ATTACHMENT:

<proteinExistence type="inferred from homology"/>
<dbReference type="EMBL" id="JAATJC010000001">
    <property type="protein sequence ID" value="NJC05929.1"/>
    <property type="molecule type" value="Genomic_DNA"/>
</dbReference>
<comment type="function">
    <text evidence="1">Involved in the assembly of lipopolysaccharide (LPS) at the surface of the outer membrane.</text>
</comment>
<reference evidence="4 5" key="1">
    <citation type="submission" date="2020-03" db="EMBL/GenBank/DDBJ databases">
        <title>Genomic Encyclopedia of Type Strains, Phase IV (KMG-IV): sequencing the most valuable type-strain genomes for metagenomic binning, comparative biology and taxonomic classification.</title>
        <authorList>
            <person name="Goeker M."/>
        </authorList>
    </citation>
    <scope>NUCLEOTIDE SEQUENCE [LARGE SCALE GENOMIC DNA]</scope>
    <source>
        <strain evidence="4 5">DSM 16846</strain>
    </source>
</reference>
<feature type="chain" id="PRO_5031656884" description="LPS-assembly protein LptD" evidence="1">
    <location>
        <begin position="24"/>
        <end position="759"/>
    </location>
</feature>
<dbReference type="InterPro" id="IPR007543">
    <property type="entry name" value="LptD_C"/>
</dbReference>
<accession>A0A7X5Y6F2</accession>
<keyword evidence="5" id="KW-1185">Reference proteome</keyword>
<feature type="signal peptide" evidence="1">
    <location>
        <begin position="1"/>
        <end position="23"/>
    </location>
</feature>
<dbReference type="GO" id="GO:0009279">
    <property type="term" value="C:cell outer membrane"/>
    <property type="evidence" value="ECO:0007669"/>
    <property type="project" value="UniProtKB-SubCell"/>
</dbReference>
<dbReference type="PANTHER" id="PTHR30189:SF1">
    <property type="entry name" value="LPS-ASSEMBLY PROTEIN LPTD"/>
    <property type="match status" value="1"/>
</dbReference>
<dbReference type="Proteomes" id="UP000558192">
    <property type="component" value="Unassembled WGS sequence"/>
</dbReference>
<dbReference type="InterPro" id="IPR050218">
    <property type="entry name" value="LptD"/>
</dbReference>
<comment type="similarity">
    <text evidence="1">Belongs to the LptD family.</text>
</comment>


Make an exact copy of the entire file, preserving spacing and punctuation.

<proteinExistence type="inferred from homology"/>
<dbReference type="EMBL" id="JAATJC010000001">
    <property type="protein sequence ID" value="NJC05929.1"/>
    <property type="molecule type" value="Genomic_DNA"/>
</dbReference>
<comment type="function">
    <text evidence="1">Involved in the assembly of lipopolysaccharide (LPS) at the surface of the outer membrane.</text>
</comment>
<reference evidence="4 5" key="1">
    <citation type="submission" date="2020-03" db="EMBL/GenBank/DDBJ databases">
        <title>Genomic Encyclopedia of Type Strains, Phase IV (KMG-IV): sequencing the most valuable type-strain genomes for metagenomic binning, comparative biology and taxonomic classification.</title>
        <authorList>
            <person name="Goeker M."/>
        </authorList>
    </citation>
    <scope>NUCLEOTIDE SEQUENCE [LARGE SCALE GENOMIC DNA]</scope>
    <source>
        <strain evidence="4 5">DSM 16846</strain>
    </source>
</reference>
<feature type="chain" id="PRO_5031656884" description="LPS-assembly protein LptD" evidence="1">
    <location>
        <begin position="24"/>
        <end position="759"/>
    </location>
</feature>
<dbReference type="InterPro" id="IPR007543">
    <property type="entry name" value="LptD_C"/>
</dbReference>
<accession>A0A7X5Y6F2</accession>
<keyword evidence="5" id="KW-1185">Reference proteome</keyword>
<feature type="signal peptide" evidence="1">
    <location>
        <begin position="1"/>
        <end position="23"/>
    </location>
</feature>
<dbReference type="GO" id="GO:0009279">
    <property type="term" value="C:cell outer membrane"/>
    <property type="evidence" value="ECO:0007669"/>
    <property type="project" value="UniProtKB-SubCell"/>
</dbReference>
<dbReference type="PANTHER" id="PTHR30189:SF1">
    <property type="entry name" value="LPS-ASSEMBLY PROTEIN LPTD"/>
    <property type="match status" value="1"/>
</dbReference>
<dbReference type="Proteomes" id="UP000558192">
    <property type="component" value="Unassembled WGS sequence"/>
</dbReference>
<dbReference type="InterPro" id="IPR050218">
    <property type="entry name" value="LptD"/>
</dbReference>
<comment type="similarity">
    <text evidence="1">Belongs to the LptD family.</text>
</comment>